Antiepileptics: Carbamazepine, a strong CYP3A4 inducer and P-gp inducer, has been shown to decrease the plasma levels of the active antipsychotic fraction of risperidone.
Topiramate modestly reduced the bioavailability of risperidone, but not that of the active antipsychotic fraction. Therefore, this interaction is unlikely to be of clinical significance.
Risperidex Tablets do not show a clinically relevant effect on the pharmacokinetics of valproate or topiramate.
Antifungals: Itraconazole, a strong CYP3A4 inhibitor and a P-gp inhibitor, at a dosage of 200 mg/day increased the plasma concentrations of the active antipsychotic fraction by about 70%, at risperidone doses of 2 to 8 mg/day.
Ketoconazole, a strong CYP3A4 inhibitor and a P-gp inhibitor, at a dosage of 200 mg/day increased the plasma concentrations of risperidone and decreased the plasma concentration of 9-hydroxyrisperidone.
Antipsychotics: Phenothiazines, may increase the plasma concentrations of risperidone but not those of the active antipsychotic fraction.
Aripiprazole, a CYP2D6 and CYP3A4 substrate: There is insufficient clinical evidence to evaluate the effect of risperidone, on the pharmacokinetics of the sum of aripiprazole and its active metabolite, dehydroaripiprazole.
Antivirals: Protease inhibitors: No formal study data are available; however, since ritonavir is a strong CYP3A4 inhibitor and a weak CYP2D6 inhibitor, ritonavir and ritonavir-boosted protease inhibitors potentially raise concentrations of the risperidone active antipsychotic fraction.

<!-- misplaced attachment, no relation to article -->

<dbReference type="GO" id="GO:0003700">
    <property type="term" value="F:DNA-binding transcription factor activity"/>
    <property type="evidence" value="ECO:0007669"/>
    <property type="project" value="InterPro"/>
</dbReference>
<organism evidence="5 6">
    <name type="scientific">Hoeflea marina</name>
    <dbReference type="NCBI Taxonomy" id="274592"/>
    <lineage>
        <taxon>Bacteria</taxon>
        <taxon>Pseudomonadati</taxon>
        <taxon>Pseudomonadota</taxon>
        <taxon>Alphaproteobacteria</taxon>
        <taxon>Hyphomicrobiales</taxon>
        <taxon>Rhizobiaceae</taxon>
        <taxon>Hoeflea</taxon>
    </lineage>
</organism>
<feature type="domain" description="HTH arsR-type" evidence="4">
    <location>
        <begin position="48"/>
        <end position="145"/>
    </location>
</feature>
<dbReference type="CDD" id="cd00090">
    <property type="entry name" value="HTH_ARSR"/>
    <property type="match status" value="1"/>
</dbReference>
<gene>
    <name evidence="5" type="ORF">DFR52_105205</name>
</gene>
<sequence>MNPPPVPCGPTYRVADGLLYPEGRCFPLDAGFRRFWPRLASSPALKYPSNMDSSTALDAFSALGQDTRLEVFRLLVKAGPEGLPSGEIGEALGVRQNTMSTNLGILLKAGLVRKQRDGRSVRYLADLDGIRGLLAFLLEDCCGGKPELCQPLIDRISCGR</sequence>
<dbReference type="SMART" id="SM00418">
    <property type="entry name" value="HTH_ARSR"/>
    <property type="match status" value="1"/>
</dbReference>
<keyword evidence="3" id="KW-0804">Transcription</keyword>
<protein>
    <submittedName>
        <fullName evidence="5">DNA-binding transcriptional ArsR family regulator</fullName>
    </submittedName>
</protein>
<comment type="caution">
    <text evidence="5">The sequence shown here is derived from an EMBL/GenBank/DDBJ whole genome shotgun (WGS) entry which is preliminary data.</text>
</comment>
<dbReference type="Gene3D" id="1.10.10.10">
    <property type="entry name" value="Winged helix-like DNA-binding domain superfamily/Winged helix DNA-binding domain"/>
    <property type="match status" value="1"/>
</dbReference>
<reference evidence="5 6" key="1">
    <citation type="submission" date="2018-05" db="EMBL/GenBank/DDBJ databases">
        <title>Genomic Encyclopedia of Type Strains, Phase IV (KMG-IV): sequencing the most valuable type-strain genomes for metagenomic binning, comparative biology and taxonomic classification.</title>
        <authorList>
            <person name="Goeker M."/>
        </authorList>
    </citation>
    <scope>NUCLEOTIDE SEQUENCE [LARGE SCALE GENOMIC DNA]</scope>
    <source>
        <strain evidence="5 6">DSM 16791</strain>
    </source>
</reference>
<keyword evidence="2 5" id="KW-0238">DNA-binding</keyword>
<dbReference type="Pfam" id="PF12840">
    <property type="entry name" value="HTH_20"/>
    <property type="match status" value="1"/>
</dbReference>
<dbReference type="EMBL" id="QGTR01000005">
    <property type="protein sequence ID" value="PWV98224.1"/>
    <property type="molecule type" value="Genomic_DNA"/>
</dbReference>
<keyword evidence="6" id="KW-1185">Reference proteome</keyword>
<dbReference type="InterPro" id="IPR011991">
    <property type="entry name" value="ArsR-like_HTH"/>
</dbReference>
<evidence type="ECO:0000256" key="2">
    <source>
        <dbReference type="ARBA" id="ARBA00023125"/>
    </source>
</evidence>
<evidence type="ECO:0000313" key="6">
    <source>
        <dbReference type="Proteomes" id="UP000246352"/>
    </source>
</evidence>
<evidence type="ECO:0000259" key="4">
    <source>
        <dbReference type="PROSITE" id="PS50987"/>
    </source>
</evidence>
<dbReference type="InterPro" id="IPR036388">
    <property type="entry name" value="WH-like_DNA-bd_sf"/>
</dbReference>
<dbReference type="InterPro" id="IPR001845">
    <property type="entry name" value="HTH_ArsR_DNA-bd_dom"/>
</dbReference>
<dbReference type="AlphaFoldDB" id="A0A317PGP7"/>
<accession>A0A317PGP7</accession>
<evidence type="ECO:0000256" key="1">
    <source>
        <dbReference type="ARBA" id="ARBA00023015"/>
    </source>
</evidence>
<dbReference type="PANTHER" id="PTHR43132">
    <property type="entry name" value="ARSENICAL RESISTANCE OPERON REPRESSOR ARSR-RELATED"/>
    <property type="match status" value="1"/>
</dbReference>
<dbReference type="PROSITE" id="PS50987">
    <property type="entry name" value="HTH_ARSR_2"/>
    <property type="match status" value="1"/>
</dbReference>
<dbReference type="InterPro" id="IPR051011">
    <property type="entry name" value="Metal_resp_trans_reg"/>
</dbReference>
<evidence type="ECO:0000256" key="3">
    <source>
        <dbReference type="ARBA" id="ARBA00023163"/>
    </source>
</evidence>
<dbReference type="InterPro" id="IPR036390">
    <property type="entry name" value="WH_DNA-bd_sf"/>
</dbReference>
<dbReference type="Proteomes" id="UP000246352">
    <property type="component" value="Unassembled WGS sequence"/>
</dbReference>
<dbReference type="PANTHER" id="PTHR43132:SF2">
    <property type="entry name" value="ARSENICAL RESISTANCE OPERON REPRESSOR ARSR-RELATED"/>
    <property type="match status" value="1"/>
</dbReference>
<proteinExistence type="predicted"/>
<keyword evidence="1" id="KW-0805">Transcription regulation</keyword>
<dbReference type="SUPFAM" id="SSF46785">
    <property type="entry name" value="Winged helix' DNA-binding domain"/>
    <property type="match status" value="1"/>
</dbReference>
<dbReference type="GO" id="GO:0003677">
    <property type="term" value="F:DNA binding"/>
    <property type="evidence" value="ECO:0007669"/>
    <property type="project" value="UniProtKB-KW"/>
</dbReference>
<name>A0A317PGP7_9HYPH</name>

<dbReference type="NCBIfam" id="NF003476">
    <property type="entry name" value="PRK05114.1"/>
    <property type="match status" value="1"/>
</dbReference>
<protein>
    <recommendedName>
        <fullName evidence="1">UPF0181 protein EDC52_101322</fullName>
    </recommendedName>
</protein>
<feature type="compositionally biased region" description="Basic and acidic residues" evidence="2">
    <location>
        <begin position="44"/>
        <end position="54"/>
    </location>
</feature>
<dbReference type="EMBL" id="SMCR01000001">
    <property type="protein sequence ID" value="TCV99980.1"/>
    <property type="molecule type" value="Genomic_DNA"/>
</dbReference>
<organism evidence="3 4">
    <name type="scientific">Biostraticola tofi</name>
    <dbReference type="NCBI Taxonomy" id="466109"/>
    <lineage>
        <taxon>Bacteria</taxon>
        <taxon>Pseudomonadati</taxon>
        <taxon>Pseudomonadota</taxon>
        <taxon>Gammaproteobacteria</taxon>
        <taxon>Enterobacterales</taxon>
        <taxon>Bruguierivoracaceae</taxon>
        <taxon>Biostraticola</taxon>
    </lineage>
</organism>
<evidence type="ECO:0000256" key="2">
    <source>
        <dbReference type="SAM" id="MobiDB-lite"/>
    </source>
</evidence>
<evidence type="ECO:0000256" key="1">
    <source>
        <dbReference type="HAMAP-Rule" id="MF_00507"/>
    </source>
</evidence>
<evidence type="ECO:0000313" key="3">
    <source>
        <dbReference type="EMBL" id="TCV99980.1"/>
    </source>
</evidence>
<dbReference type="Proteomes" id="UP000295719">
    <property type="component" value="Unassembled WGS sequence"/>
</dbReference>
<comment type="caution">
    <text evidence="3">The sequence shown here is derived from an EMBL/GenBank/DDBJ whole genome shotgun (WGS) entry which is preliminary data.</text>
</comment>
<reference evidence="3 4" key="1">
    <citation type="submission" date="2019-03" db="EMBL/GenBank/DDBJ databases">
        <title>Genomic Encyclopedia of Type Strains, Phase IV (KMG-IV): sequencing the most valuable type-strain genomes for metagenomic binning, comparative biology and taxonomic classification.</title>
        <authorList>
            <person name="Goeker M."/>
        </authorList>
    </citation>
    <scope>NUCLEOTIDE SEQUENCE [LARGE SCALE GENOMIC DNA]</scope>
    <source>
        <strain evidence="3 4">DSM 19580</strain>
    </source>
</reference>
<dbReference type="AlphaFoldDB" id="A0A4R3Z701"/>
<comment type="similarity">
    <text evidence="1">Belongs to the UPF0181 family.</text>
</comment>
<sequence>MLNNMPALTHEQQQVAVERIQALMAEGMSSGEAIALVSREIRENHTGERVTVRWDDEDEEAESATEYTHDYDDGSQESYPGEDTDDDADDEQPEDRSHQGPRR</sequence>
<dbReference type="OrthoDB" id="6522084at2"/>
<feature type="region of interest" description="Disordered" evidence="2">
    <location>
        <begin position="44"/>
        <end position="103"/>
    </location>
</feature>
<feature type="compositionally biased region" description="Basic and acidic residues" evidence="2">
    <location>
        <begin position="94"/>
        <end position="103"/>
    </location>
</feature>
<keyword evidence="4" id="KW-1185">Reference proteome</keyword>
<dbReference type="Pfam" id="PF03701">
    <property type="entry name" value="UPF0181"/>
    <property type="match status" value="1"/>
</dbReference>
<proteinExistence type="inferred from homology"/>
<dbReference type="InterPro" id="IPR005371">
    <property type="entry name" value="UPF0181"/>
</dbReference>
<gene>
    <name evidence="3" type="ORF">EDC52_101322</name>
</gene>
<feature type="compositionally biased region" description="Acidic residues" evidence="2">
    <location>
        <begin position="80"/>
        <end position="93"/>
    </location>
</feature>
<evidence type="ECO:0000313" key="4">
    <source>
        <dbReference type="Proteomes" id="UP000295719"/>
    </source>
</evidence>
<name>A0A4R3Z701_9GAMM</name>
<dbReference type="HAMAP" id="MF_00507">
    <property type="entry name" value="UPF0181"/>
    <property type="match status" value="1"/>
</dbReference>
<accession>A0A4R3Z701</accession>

Beta-Blockers: Some beta-blockers may increase the plasma concentrations of risperidone but not those of the active antipsychotic fraction.
Calcium Channel Blockers: Verapamil, a moderate inhibitor of CYP3A4 and an inhibitor of P-gp, increases the plasma concentration of risperidone and the active antipsychotic fraction.
Digitalis Glycosides: Risperidone does not show a clinically relevant effect on the pharmacokinetics of digoxin.
Diuretics: Furosemide: See Precautions regarding increased mortality in elderly patients with dementia concomitantly receiving furosemide.
Gastrointestinal Drugs: H2-receptor antagonists: Cimetidine and ranitidine, both weak inhibitors of CYP2D6 and CYP3A4, increased the bioavailability of risperidone, but only marginally that of the active antipsychotic fraction.
Lithium: Risperidone does not show a clinically relevant effect on the pharmacokinetics of lithium.
SSRIs and Tricyclic Antidepressants: Fluoxetine, a strong CYP2D6 inhibitor, increases the plasma concentration of risperidone, but less so of the active antipsychotic fraction. Paroxetine, a strong CYP2D6 inhibitor, increases the plasma concentrations of risperidone, but, at dosages up to 20 mg/day, less so of the active antipsychotic fraction. However, higher doses of paroxetine may elevate concentrations of the risperidone active antipsychotic fraction.
Tricyclic antidepressants may increase the plasma concentrations of risperidone but not those of the active antipsychotic fraction. Amytriptyline does not affect the pharmacokinetics of risperidone or the active antipsychotic fraction.
Sertraline, a weak inhibitor of CYP2D6, and fluvoxamine, a weak inhibitor of CYP3A4, at dosages up to 100 mg/day are not associated with clinically significant changes in concentrations of the risperidone active antipsychotic fraction. However, doses higher than 100 mg/day of sertraline or fluvoxamine may elevate concentrations of the risperidone active antipsychotic fraction.